Here are my take-aways: choose your fruit wisely, stick with granulated sugar for a clean flavor and use a light hand when adding other flavors.
Adding a small amount of your favorite flavors is a way to make this jam your own. The additions will depend on the fruit you are using but below are some ideas to get you started.
- Herbs – basil, cinnamon basil, lemon thyme, lemon verbena, mint, lavender, anise hyssop
- Spices – cinnamon, allspice, cloves, nutmeg, ginger, saffron, vanilla, cardamom, coriander, cayenne, star anise
- Acid – lemon, lime or orange zest and juice; balasamic vinegar
- Alcohol – bourbon, brandy, port, rum, wine, cognac, amaretto, creme de cassis, Calvados, Cointreau, Grand Marnier, Kirsch, Madiera, Vin Santo, Framboise
- Savory – this technique can be used for savory items, such as tomatoes, as well.
No-Cook Garam Masala Peach Freezer Jam
Peel & Prep the Peaches:
Fill a large stockpot half way with water and bring to a boil. Fill a large mixing bowl with ice water and set aside.
Using a sharp paring knife, cut a small X, an inch or two in length, in the bottom of each peach.
When the water comes to a boil, carefully drop in half of the peaches and allow to simmer for just a minute, or until the skin easily pulls away from the X cut in the bottom. Transfer to the ice water immediately and allow to cool for a few minutes before transferring to a large cutting board. Bring the water back to a boil and repeat with the remaining peaches.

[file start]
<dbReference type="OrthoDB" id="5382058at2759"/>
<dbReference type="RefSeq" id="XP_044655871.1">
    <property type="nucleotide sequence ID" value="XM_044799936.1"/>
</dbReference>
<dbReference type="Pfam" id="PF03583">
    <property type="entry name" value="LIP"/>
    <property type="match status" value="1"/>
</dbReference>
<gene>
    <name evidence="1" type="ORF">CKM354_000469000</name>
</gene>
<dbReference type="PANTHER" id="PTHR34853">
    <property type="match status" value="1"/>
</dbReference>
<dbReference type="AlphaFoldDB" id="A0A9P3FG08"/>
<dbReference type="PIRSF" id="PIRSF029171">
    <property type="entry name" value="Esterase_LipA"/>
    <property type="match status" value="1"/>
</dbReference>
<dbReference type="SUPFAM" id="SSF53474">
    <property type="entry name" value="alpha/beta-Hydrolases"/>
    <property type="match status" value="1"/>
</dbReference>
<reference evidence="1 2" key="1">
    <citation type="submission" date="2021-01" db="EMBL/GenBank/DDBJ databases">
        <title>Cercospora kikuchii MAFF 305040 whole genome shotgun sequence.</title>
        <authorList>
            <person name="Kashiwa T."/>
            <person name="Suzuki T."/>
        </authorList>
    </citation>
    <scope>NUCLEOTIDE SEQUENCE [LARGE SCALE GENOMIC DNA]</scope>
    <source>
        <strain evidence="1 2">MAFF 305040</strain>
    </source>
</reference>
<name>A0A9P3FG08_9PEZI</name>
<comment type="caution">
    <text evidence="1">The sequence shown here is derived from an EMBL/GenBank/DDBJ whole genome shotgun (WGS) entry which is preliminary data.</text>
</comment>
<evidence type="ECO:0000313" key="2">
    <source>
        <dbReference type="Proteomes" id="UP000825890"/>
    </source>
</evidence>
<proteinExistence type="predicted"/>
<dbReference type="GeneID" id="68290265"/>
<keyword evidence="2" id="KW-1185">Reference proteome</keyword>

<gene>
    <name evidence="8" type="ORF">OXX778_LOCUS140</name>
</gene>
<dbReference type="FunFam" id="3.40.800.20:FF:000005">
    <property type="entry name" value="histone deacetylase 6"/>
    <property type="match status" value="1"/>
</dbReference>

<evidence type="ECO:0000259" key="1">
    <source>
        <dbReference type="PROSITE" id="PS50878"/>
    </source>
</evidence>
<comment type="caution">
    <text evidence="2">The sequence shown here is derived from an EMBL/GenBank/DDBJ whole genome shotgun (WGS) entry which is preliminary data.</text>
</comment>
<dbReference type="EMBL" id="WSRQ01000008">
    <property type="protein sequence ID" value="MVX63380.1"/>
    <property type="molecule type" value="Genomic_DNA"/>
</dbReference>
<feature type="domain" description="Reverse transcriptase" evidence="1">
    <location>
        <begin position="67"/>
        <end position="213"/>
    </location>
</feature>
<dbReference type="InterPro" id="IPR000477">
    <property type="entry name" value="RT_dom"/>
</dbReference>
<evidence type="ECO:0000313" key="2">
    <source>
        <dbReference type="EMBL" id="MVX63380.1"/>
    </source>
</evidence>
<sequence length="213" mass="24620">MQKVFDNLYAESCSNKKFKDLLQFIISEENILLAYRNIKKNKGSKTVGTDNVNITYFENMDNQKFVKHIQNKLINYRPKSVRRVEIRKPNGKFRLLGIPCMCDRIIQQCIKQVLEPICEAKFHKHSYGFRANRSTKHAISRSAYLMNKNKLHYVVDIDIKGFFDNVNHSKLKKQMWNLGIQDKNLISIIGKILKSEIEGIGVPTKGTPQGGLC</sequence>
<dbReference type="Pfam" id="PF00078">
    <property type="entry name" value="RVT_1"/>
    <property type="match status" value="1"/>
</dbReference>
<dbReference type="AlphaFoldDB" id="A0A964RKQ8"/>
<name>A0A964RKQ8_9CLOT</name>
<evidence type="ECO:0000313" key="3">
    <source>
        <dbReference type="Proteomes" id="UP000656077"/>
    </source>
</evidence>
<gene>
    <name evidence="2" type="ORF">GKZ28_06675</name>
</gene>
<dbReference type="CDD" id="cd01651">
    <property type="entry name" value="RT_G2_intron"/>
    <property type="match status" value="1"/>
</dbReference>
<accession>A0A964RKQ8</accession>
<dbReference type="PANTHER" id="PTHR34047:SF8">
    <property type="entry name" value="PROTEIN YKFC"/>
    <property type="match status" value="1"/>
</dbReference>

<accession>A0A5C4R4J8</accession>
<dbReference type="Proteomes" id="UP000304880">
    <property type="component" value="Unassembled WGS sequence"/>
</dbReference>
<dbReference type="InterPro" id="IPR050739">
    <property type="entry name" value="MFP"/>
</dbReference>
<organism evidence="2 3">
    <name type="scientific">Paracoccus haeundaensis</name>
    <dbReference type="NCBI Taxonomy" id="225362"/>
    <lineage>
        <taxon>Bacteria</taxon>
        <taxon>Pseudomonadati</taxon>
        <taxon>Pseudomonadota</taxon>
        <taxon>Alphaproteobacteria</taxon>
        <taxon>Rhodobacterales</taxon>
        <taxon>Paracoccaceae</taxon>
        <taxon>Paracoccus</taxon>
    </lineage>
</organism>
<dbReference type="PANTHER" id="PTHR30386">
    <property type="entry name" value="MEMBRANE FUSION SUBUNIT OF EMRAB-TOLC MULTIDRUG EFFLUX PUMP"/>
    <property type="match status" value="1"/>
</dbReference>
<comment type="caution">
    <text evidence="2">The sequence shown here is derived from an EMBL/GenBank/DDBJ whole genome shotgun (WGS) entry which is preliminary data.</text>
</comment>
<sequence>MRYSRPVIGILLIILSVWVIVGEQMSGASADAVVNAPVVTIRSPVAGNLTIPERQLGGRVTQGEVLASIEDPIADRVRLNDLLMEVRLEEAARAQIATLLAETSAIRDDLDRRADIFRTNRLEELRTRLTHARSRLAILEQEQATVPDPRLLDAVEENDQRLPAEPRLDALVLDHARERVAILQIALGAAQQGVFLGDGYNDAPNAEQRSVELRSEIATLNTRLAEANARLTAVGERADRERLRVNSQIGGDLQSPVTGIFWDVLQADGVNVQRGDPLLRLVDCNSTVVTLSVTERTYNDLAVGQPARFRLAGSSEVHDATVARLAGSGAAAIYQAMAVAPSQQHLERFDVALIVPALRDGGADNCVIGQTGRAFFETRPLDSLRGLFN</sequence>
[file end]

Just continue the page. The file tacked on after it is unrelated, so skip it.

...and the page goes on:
Peel and pit the peaches (keep the skin and add to your smoothies!). Using your hand or a knife, roughly cut the peaches into 1/2 to 1 inch chunks. For ease, I simply pulled the peaches away from the pits over a bowl and used my fingers to break them up into rough pieces (you should have about 4 cups).
Mix with the remaining Peach Jam ingredients, taste, and adjust sugar, lemon juice and/or garam masala as desired (I added a touch more of all these ingredients but it will depend on the sweetness/flavor of your peaches).
Prepare the Pectin:
NOTE: these instructions are for Paloma's Universal Pectin only. Not all brands of pectin work the same.
Prepare the calcium water by adding 1/2 teaspoon calcium powder to 1/2 cup water and stir to combine.
Heat the water in the microwave in a 2 cup liquid measuring cup until boiling. Remove and pour in the pectin. Using an immersion blender, blend until fully incorporated and the liquid has thickened, about 1 minute (you could also use a blender if you don't have an immersion blender).
Make the Jam:
Pour the pectin into the jam and stir to combine. Add 4 teaspoons of calcium water and stir for 1-2 minutes, or until mixture is thick.
Transfer to 4 pint jars. Keep in the refrigerator for 2 weeks or freezer for up to 6 months.
I use Pomona's Universal Pectin brand because it is formulated to work with low sugar jams. If you are using a different brand, make sure to read the instructions carefully as you may need more sugar than my recipe indicates.